Earth Day Blog
By Jake Bouck, GRCM Exhibits & Fabrication Manager
The last time I contributed to our blog for Earth day, I discussed our recycling and composting programs here at the Grand Rapids Children’s Museum. I am happy to say we are still fully involved in recycling our plastics, cardboard, paper, and metals as well as composting our food, paper, cardboard, and wood waste. We also have been working with local companies to take care of our light bulbs, batteries, and electronic waste.
This year, I would like to take this opportunity to discuss something a little more serious.
If you have been to GRCM you have probably seen our much beloved bee hive. It is an observation hive that allows you watch the bees making honey or the queen laying eggs. Our staff and guests love the bees but some may not know how essential bees are to the environment and our agricultural system. What makes them so important is that honey bees contribute greatly to the pollination of wild and domestic plants. Bees are responsible for the pollination of about 90 percent of wild plants and about 30 percent of our fruits and vegetables that we eat every day. Almond farmers are actually 100% dependent on bees to pollinate their trees and here in Michigan, blueberries and cherries are about 90% dependent on bees for pollination. The serious issue I wanted to talk about is Colony Collapse Disorder (CCD). In the last 5 to 10 years, beekeepers all over the world have seen large losses of their bee colonies at around 30% yearly and it’s getting worse. Bees, like most organisms, have always been victims of various bacteria, viruses and parasites throughout history but none alone could explain the larger than normal losses from CCD. The most recent theories are that the combination of fungicides, herbicides, and insecticides that are sprayed onto our crops are killing the bees themselves and/or making them more susceptible to disease and parasites. Those chemicals also make their way into the honey, plants, and animals that we eat. It is a scary notion that if Colony Collapse Disorder keeps getting worse there is potential for the bees to die off, which could have serious environmental and agricultural implications. This would cause a myriad of problems for beekeepers and farmers that work so hard to provide us with the food we eat. I have all the faith in the world that humanity has the capability to develop sustainable and eco-friendly ways to maintain and improve food production without harming the environment and ourselves in the process.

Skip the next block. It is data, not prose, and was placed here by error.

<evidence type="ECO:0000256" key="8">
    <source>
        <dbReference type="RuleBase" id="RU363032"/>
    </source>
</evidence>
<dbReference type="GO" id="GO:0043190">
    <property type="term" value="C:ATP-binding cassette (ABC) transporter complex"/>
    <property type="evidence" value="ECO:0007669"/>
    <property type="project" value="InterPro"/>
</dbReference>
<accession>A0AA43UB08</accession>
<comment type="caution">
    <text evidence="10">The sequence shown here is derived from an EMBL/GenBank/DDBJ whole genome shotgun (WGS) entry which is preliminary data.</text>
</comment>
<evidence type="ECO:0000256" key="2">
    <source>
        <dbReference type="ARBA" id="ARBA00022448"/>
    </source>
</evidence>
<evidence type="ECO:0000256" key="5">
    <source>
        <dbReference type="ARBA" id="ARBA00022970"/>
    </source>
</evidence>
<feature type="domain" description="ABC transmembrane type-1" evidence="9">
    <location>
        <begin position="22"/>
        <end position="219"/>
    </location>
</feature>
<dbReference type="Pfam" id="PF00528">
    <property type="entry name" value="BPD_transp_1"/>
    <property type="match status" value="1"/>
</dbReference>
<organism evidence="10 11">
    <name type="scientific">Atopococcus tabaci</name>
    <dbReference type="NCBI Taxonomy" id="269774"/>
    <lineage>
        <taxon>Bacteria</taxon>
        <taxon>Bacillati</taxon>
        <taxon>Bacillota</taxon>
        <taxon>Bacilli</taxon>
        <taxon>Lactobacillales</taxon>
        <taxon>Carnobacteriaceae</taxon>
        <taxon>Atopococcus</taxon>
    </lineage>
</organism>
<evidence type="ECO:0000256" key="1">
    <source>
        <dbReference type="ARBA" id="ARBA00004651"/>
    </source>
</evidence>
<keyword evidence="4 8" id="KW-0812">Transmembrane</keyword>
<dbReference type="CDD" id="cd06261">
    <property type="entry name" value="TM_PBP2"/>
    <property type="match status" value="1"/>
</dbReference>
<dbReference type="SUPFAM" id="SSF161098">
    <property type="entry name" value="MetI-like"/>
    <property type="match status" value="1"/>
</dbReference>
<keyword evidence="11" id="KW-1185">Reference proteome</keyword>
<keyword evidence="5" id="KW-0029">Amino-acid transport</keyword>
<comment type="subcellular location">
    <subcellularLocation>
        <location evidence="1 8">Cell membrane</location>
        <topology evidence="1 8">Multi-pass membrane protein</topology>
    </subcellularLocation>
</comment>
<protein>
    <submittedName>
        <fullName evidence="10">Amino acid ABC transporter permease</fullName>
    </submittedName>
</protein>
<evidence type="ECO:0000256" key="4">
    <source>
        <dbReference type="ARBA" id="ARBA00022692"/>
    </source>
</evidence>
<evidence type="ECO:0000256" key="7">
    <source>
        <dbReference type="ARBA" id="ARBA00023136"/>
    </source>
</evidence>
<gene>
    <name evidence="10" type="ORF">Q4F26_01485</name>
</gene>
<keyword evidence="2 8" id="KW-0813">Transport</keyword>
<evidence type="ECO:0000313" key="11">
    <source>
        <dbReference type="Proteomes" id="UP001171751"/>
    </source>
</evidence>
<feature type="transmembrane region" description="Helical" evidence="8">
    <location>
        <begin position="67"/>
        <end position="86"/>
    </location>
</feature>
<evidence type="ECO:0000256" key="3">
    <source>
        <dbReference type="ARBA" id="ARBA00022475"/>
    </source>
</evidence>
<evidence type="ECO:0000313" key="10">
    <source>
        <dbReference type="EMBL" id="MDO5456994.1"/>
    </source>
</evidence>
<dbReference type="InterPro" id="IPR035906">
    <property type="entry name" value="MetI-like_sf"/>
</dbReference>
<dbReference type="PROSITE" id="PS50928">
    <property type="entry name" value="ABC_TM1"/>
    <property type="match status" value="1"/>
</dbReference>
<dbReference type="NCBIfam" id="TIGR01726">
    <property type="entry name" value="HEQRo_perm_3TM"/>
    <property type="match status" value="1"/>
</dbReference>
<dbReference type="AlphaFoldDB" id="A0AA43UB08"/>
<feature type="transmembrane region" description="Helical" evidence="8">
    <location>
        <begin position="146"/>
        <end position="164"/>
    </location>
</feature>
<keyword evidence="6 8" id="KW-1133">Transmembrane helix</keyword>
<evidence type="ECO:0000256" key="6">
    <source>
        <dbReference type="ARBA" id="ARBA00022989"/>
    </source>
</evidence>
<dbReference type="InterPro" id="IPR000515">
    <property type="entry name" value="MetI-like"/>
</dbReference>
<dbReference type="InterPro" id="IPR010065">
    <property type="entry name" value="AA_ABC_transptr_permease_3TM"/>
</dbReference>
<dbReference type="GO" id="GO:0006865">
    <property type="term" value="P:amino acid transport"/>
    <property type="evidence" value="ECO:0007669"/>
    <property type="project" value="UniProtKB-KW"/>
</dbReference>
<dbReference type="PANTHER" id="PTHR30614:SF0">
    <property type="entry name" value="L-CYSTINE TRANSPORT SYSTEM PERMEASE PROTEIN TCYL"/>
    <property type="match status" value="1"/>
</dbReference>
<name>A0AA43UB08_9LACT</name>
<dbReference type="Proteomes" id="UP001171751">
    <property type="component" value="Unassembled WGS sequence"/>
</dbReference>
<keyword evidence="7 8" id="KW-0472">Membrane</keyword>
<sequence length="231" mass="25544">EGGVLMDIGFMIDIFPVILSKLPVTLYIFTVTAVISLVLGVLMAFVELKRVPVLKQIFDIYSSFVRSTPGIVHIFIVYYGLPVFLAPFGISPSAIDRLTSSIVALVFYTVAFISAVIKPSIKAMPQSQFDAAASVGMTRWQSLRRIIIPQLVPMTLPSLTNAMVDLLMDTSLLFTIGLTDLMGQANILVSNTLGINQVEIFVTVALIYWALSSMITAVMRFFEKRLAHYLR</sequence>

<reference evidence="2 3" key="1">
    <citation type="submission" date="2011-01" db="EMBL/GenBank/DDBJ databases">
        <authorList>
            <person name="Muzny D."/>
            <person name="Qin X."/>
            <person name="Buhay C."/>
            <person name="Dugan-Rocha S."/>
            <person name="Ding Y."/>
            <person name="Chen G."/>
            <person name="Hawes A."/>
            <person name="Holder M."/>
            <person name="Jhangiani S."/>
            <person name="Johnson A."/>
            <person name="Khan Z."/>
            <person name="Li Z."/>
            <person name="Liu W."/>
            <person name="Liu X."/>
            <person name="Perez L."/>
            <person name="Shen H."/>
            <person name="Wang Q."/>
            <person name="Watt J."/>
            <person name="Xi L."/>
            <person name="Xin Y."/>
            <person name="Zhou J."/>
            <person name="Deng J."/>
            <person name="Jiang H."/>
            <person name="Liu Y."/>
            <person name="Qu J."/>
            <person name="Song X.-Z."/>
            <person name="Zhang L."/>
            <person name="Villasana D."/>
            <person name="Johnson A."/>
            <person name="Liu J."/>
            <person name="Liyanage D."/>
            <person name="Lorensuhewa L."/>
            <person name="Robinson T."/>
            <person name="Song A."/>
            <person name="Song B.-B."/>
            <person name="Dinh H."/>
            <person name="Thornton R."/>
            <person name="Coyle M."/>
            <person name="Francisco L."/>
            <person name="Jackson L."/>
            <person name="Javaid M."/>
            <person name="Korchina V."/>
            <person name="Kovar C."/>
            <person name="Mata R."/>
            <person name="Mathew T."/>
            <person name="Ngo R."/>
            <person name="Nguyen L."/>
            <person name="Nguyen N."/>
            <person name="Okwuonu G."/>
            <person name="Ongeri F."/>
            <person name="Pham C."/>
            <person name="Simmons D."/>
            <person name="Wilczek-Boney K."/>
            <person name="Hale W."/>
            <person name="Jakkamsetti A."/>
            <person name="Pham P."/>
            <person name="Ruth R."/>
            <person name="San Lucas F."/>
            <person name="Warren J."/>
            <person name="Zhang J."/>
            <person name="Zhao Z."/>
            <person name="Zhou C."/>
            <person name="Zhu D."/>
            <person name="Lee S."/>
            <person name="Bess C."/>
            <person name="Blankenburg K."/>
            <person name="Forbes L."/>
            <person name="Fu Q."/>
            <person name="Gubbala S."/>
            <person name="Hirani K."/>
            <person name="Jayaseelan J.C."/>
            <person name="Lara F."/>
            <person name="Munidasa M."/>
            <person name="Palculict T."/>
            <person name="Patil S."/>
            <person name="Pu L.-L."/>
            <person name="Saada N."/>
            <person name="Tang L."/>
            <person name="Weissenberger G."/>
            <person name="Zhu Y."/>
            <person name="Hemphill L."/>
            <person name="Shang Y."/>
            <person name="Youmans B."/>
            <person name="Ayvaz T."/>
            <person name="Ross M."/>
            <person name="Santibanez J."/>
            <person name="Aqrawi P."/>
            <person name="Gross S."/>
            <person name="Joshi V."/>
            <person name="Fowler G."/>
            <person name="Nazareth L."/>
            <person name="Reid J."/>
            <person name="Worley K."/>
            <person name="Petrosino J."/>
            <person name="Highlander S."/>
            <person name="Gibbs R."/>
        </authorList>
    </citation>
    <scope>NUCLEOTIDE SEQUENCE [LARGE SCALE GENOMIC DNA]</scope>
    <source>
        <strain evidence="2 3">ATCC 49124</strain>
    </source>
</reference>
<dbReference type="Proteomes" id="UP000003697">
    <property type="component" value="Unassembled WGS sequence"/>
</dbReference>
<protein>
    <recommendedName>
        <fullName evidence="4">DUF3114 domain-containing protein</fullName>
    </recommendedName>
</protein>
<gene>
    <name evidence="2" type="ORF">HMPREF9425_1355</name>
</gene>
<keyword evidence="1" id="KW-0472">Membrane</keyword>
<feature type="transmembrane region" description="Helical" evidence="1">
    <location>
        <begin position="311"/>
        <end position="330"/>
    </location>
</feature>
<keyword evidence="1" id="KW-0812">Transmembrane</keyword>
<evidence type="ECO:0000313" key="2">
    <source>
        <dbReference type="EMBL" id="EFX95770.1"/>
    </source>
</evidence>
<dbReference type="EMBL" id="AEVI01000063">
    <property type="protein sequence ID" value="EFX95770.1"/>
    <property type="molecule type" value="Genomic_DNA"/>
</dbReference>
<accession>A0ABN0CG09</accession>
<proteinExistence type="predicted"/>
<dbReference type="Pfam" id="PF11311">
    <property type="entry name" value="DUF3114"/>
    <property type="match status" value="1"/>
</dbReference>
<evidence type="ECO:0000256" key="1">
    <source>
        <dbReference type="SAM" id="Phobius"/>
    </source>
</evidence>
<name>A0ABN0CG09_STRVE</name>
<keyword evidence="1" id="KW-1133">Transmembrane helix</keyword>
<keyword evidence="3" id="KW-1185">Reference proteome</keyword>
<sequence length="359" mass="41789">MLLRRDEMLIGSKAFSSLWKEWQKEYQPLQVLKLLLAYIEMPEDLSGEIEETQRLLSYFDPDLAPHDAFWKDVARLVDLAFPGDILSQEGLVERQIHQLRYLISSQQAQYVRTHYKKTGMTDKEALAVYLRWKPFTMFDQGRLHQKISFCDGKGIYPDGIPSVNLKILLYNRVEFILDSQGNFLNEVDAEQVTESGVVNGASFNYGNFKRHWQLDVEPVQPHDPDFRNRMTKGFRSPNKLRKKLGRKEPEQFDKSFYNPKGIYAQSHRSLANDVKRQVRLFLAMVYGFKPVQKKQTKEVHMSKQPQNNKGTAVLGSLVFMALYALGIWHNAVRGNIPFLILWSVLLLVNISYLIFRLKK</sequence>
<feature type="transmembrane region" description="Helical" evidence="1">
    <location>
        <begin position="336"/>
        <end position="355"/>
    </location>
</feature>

As always, we are here to provide, through play, a safe and fun learning environment for children. Teaching kids to respect and love the natural world is very important to me and I’m hoping we can be an inspiration to our guests as well as to other organizations. We need to leave a better world for our children and teach them to leave one for their children.
I will be here at GRCM on April 19th from10am to 2pm for An Earth Day Celebration talking about bees! So come on in to play and to learn more about bees! Also, you will be able to plant a seed to take home, create some recycled art, see some animals from John Ball Park, try a clean water obstacle course with 20 Liters, and the Swanson Foundation will be giving away a limited amount of tree saplings!
Also check out these links to learn more about bees.